Politicization, Not Facilitation : Stakeholders Oppose Electricity Bill 2080 BS

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KATHMANDU, Jan 29: Stakeholders are expressing concerns and reservations about the ‘Electricity Bill 2080 BS’ recently introduced in Parliament. Many believe that addressing the issues of the energy sector could be better achieved by amending and fully implementing the existing Electricity Act of 2049 BS (1992).

The Electricity Bill 2080 BS is currently pending before the Infrastructure Development Committee of the Federal Parliament. The committee is working by forming a sub-committee (Energy, Water Resources and Irrigation Sub-Committee) to address the questions on the Electricity Bill. In a meeting of experts from the power sector on Sunday, the members of the Independent Power Producers’ Association Nepal (IPPAN) and the Solar Power Producers Association Nepal (SOPAN) questioned the need for the new electricity bill.

Krishna Acharya, former president of IPPAN, expressed skepticism about the intentions behind the new bill, suggesting it appears designed for control rather than protection.

“The new bill is not for protection but to control. The new bill seems to curtail the rights granted by the Electricity Act of 1992,” said Acharya. “In a situation where politicians have turned every sector into their income-generating source, it seems that the new bill has been brought without any inputs from the hydropower sector,” Acharya added.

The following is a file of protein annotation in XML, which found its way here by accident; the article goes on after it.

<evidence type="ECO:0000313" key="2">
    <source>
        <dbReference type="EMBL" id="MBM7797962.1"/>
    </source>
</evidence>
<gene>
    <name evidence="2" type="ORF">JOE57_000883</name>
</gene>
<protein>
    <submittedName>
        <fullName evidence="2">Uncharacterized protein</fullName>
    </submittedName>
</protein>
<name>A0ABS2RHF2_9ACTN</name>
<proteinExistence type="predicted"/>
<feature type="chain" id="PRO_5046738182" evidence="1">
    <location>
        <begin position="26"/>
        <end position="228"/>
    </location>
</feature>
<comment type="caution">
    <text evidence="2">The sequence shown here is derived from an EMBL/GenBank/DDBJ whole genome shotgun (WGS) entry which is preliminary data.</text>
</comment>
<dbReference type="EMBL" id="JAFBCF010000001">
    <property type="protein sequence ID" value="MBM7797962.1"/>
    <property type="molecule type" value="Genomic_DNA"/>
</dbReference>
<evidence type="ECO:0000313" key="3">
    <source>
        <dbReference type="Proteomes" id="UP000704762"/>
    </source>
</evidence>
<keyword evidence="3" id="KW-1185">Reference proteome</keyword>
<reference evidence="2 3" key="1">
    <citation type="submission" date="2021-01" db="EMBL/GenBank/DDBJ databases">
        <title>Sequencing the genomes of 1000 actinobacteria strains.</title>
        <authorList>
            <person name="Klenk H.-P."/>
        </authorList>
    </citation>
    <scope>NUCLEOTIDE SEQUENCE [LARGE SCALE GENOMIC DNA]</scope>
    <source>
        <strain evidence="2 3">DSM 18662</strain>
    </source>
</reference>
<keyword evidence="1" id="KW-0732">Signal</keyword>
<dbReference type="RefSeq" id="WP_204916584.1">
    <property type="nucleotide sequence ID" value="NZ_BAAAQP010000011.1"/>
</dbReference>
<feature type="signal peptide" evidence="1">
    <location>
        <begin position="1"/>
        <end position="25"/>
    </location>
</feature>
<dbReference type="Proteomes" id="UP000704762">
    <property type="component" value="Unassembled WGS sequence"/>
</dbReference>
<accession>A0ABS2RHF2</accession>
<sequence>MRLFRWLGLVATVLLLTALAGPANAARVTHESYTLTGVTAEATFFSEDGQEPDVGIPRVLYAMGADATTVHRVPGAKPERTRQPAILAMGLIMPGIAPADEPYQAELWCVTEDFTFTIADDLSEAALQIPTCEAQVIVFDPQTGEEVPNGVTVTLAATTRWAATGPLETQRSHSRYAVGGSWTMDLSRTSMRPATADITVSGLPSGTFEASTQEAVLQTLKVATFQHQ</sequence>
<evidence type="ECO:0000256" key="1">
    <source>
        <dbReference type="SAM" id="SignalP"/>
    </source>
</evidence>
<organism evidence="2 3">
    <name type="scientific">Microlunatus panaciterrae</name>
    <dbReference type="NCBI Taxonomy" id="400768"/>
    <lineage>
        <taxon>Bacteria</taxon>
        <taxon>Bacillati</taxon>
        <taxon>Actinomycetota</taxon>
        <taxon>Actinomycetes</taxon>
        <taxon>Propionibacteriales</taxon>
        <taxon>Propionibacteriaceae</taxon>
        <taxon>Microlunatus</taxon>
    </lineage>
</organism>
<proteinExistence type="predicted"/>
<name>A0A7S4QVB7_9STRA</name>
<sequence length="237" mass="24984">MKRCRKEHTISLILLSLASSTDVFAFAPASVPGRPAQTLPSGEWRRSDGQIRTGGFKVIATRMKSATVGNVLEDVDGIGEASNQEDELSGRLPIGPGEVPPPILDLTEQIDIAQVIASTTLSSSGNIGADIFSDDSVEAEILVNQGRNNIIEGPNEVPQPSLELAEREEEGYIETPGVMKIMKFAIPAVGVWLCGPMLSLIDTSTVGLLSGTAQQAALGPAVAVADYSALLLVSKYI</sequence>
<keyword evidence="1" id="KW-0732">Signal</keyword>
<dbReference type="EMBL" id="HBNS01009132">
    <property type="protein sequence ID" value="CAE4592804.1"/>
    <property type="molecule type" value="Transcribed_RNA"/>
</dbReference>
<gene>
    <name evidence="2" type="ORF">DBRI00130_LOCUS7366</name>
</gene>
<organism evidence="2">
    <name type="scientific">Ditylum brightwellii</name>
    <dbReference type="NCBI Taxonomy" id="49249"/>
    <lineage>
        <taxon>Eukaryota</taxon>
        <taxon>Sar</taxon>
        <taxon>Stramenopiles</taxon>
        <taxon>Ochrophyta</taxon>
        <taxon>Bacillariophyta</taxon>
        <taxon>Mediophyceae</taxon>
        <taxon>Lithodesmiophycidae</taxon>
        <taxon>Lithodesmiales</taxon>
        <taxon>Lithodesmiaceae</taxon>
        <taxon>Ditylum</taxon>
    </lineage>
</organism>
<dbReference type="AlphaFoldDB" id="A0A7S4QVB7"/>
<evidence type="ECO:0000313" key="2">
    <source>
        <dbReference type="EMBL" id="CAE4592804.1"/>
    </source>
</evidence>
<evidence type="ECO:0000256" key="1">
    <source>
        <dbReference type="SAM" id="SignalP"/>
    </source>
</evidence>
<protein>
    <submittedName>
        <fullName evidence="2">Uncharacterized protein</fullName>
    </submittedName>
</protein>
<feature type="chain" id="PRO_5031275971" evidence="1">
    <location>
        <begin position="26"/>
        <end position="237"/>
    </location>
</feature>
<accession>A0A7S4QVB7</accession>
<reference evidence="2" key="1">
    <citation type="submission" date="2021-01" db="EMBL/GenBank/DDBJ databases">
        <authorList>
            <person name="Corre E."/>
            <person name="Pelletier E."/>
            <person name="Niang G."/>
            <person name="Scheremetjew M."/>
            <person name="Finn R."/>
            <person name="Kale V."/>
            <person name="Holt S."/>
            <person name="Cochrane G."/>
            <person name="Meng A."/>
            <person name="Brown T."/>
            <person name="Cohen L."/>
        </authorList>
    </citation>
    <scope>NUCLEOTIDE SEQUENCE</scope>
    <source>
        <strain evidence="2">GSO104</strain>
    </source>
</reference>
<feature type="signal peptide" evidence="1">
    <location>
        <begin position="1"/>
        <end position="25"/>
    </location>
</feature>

Acharya said that when he reached 14 ministries, 23 departments, and 200 tables, he had seen a mentality of directing and controlling investors everywhere. Acharya suggested that instead of politicizing and controlling employees, they should focus on facilitation, which would help in the development of the sector.

Energy entrepreneur Guru Neupane suggested that rather than introducing a new bill, amending the Act of 1992 would be more appropriate. He emphasized the need to revise the Act of 1992, a discussion that has been ongoing since 2007 without any concrete amendments. Neupane expressed skepticism about the possibility of amending the act in the present scenario.

Neupane suggested uniformity in laws for both foreigners and Nepalis rather than having separate regulations. Mohan Dangi, senior vice president of IPPAN, said that the new bill is regressive and recommended amending the old one.

During the discussion, Kedar Karki, a hydropower developer, raised questions about the obstacles posed by the previous act and the necessity for a new one. “What did the previous act hinder and why is the new act needed? For whom is the government creating a new one?,” said Kaki.

Similarly, hydropower developer Lal Prasad KC opined that the laws and regulations of the Ministry of Energy, Water Resources and Irrigation, the Nepal Electricity Authority, and Department of Electricity Development are conflicting with each other, and this situation should be resolved. KC questioned the rationale behind a new law instead of amending the existing laws of 1992 and asked for clarification from the government.

These are the demands for amendments in the bill

Power projects designated by the Government of Nepal to be developed and operated by the Government of Nepal or an organization, body or organization with 51 percent or more ownership of the Government of Nepal as mentioned in sub-section 3 (b), sub-section (c) by the Government of Nepal, provincial governments and local levels. Or electricity projects decided to be developed and operated in joint investment by the government of the relevant level have demanded that sub-sections 3 (b) and (c) of electricity projects to be developed and operated in accordance with section 57 be removed.

In section 5 of the bill, there is a provision that the production, development and operation of power projects that have been identified and studied in detail by the government should be done on the basis of competition.